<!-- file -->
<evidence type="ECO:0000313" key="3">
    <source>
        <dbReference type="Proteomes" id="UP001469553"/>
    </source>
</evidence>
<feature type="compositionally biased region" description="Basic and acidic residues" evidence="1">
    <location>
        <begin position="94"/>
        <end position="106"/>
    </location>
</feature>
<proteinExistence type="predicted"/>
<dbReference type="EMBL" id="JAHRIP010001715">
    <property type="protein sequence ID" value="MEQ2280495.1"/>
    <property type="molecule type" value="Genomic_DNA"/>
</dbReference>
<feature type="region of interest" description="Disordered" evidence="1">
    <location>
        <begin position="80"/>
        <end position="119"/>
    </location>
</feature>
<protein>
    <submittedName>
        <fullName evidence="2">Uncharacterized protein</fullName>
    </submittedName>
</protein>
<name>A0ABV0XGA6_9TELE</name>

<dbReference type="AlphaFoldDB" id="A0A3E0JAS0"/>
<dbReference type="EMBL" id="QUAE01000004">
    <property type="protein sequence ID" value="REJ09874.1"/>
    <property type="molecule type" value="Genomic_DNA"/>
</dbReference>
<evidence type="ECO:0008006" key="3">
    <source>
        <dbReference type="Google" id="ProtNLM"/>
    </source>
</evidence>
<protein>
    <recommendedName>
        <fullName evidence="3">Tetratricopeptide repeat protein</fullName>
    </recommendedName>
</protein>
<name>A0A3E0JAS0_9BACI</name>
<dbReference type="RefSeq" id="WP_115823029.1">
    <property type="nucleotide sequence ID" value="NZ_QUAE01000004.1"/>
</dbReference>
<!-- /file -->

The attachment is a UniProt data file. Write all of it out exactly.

<evidence type="ECO:0000313" key="3">
    <source>
        <dbReference type="Proteomes" id="UP001469553"/>
    </source>
</evidence>
<feature type="compositionally biased region" description="Basic and acidic residues" evidence="1">
    <location>
        <begin position="94"/>
        <end position="106"/>
    </location>
</feature>
<proteinExistence type="predicted"/>
<dbReference type="EMBL" id="JAHRIP010001715">
    <property type="protein sequence ID" value="MEQ2280495.1"/>
    <property type="molecule type" value="Genomic_DNA"/>
</dbReference>
<feature type="region of interest" description="Disordered" evidence="1">
    <location>
        <begin position="80"/>
        <end position="119"/>
    </location>
</feature>
<protein>
    <submittedName>
        <fullName evidence="2">Uncharacterized protein</fullName>
    </submittedName>
</protein>
<name>A0ABV0XGA6_9TELE</name>

<dbReference type="AlphaFoldDB" id="A0A3E0JAS0"/>
<dbReference type="EMBL" id="QUAE01000004">
    <property type="protein sequence ID" value="REJ09874.1"/>
    <property type="molecule type" value="Genomic_DNA"/>
</dbReference>
<evidence type="ECO:0008006" key="3">
    <source>
        <dbReference type="Google" id="ProtNLM"/>
    </source>
</evidence>
<protein>
    <recommendedName>
        <fullName evidence="3">Tetratricopeptide repeat protein</fullName>
    </recommendedName>
</protein>
<name>A0A3E0JAS0_9BACI</name>
<dbReference type="RefSeq" id="WP_115823029.1">
    <property type="nucleotide sequence ID" value="NZ_QUAE01000004.1"/>
</dbReference>